Summary:

Out of all the technologies that Microsoft’s Steve Ballmer could have specifically mentioned at yesterday’s Sanford C. Bernstein Strategic Decisions Conference, he chose this: "I look in this audience, and I see a lot of paper and pencil. Ten years from now, I won’t see paper […]

Out of all the technologies that Microsoft’s Steve Ballmer could have specifically mentioned at yesterday’s Sanford C. Bernstein Strategic Decisions Conference, he chose this:

"I look in this audience, and I see a lot of paper and pencil. Ten years from now, I won’t see paper and pencil if we in the hardware industry do our jobs right. Pencil and paper will be replaced by superior technology that is digital."

Think of what Ballmer could have mentioned out of his list of "60 or 70" R&D things: wireless connectivity, smarter software, robotics, whatever. He chose digital input; notice I didn’t say he chose "digital ink" and there’s a reason for that particular choice of words. Input to me is a contextual beast; if you don’t think so, read the "How to spot a mobile device user" post that James wrote this morning. The entire premise is based around the context of input: where you are, what device you have, what input methods you can choose from.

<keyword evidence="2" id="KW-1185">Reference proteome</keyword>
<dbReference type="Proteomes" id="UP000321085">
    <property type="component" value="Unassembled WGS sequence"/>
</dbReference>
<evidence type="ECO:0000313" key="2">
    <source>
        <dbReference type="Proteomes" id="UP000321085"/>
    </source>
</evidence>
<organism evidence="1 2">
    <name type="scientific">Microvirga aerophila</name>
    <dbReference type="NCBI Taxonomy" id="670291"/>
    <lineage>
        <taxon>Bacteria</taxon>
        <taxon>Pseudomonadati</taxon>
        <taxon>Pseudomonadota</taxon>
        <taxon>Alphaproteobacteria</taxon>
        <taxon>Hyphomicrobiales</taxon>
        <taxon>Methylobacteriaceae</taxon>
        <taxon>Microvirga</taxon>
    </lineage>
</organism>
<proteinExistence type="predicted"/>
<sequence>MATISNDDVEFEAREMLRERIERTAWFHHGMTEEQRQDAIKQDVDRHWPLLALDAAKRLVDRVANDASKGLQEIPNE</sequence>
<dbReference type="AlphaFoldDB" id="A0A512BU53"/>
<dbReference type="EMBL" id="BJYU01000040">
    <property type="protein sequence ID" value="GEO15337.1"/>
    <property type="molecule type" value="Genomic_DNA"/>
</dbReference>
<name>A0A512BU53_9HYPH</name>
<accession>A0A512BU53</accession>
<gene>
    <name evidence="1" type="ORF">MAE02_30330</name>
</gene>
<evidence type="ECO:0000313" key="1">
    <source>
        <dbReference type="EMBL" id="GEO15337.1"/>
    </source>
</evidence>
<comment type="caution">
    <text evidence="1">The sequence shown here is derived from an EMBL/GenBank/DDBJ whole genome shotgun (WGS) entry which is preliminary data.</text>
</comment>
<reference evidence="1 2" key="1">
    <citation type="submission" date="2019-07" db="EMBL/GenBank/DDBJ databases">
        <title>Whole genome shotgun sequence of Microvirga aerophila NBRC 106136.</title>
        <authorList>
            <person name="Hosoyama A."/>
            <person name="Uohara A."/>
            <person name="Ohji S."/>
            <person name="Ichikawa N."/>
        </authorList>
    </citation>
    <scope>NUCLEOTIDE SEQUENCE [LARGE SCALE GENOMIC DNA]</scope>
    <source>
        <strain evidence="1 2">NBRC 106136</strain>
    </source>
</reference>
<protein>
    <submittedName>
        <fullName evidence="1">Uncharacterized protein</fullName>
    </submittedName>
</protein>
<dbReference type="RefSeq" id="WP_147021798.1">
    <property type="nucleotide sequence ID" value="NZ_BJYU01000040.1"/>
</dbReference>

Personally, there are times when I like to ink, there are times when I like to type and there are times when I like to exercise the vocal cords with voice recognition. My hunch is that the "best" input method will be one that is flexible enough to easily and quickly transition among several digital input methods so you can use the one that’s best in your current context. That’s what I believe Steve Ballmer is hinting at, but more importantly, what do you think?

-kct

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